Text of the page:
i acquired my second bike about a month ago after the first one had been stolen from my chicken-saturated hutong (this more or less means tiny street in chinese) in april and was again becoming accustomed to "riding euphoria". anyone who has ever tried to navigate a borderline anarchic road system such as new york, bangkok or china (to name a few) will readily appreciate the courage and detachment involved in bicycle navigation. so armored, i was returning from a swell swim and peddling to my heart's content around a roundabout (dastardly things) when a motorbike ripped around like hell on wheels and pounded into my poor unsuspecting front tire. i flew like a superhero and landed on my backpack (blessings be to towels and soggy suits) before i even saw the feller's shirttails whipping in the wind as he accelerated away. now i should not have taken offense. the ways of the chinese street are as yet still foreign to this waiguoren, and i should know better than to curl my fist in the air. but the fact that it was a BRAND SPANKIN' BIKE (i named it clyde), that he was most definitely going the wrong way around the intersection, that he sped up expressly to hit me and then didn't stop to see if i was alright really got my goat. and i don't even have a goat (though my neighbors do). the rest of the day was spent as a transformed me, from contented swimmer to anger ball. this feeling subsided as soon as i took my much-abused clyde to an able bike mechanic for a 20-minute overhaul. the fellow, like most bike mechanics in this area, have a set of tools and a chair or two. this guy had a deluxe setup, with added features such as large umbrella and two chairs for waiting customers. for 8 yuan (referred hereafter as kuai), he tightened my spokes, set my handlebars to rights, straightened my wheel, realigned my brakes and filled my tires. and clyde shone like my blue steed again. all was mended. ahhh!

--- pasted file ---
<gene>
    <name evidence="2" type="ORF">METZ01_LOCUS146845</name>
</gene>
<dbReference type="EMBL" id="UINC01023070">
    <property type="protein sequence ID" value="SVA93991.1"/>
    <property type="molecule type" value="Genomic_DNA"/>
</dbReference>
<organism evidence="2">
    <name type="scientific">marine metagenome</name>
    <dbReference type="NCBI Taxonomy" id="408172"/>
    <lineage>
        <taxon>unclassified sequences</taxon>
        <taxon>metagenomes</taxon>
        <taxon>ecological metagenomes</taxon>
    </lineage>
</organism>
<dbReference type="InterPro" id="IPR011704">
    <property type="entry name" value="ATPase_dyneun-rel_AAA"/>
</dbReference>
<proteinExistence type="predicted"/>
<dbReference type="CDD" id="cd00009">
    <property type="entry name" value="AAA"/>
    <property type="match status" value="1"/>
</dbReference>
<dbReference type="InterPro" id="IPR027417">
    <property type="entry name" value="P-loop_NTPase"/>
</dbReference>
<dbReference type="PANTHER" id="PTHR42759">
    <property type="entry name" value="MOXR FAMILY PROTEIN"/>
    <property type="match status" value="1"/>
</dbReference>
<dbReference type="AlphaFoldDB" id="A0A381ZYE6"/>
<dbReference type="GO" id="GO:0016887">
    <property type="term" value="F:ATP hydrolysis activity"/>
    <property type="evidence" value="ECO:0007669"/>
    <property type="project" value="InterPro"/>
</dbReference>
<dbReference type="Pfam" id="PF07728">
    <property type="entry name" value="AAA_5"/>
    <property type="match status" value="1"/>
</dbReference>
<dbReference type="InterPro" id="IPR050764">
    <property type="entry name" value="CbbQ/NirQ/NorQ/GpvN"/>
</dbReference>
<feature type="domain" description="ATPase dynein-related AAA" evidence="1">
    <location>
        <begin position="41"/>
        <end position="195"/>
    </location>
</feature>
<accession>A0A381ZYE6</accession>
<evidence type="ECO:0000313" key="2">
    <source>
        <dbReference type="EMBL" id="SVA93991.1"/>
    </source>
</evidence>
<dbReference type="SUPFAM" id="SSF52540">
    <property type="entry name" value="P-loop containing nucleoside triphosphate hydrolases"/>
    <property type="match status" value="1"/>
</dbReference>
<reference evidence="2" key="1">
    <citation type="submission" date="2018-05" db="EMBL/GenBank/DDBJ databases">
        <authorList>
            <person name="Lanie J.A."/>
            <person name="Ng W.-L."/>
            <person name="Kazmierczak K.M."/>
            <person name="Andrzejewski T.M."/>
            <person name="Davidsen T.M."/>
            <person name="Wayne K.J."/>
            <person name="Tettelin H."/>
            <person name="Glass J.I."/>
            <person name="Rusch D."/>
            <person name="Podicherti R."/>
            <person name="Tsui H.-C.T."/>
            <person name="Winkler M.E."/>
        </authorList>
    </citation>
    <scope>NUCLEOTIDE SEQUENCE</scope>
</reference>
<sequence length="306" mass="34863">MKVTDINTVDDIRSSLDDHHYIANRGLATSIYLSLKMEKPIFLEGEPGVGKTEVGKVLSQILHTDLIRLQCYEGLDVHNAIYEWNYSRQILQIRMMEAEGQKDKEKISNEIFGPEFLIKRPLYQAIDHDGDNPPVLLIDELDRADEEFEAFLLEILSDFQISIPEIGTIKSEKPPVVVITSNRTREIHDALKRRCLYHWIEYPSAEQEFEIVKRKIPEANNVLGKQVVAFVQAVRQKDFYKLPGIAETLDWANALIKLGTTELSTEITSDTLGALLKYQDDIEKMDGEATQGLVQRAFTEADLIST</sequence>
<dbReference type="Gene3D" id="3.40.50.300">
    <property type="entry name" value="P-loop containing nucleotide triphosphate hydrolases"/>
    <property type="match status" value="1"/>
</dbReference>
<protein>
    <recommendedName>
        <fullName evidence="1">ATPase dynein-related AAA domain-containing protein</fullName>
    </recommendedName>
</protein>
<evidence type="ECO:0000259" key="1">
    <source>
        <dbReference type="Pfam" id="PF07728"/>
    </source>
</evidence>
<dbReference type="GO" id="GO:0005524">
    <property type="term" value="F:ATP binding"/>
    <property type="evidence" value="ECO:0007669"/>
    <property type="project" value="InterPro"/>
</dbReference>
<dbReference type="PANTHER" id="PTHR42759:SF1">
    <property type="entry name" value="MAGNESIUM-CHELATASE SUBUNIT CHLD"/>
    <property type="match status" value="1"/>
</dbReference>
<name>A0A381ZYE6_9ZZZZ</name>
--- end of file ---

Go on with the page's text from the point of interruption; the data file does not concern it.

as i become more and more acquainted with this wacky language of mandarin (aka hanyu aka putonghua aka zhongwen aka . . .) i understand more of what people say about me. as it happens, i am finding that everyone and his chicken, goat and donkey thinks i'm russian. considering jilin province is within a discus throw of russia, this is not an unwise assumption. and since most people over the age of 35 were compelled to study russian in school, some feel it a great opportunity to exercise their linguistic skills in my general direction. my ignorance of aforementioned language is met with disappointment or suprise, but in a few cases with blinking disbelief. and so it happened one evening that my friend, michelle, and i strolled into a store ("shangdian") with every intention of buying chocolate. during our perusal, i noticed an elderly woman staring at the two of us, and once she caught my eye she started touching my arm and spattering off a line of speak that met my ears as jibberish. it took a few solid seconds to realize she was speaking russian. no matter how hard i tried to tell her that i'm american, not russian, she would not stop. her daughter behind the counter even joined my plea to dispense with russian, but she was not budging. i felt so ashamed that i had not spent more time trying to learn russian from stacie or my brother, but i figured that regardless of my desire to communicate, the few words and phrases known to me (hello, how are you, out the window there's a church choir) would be of little sustained use to a woman bent on lengthy communication. and so i left the store bereft of chocolate and with a greater sense of how very much in this life i have to learn.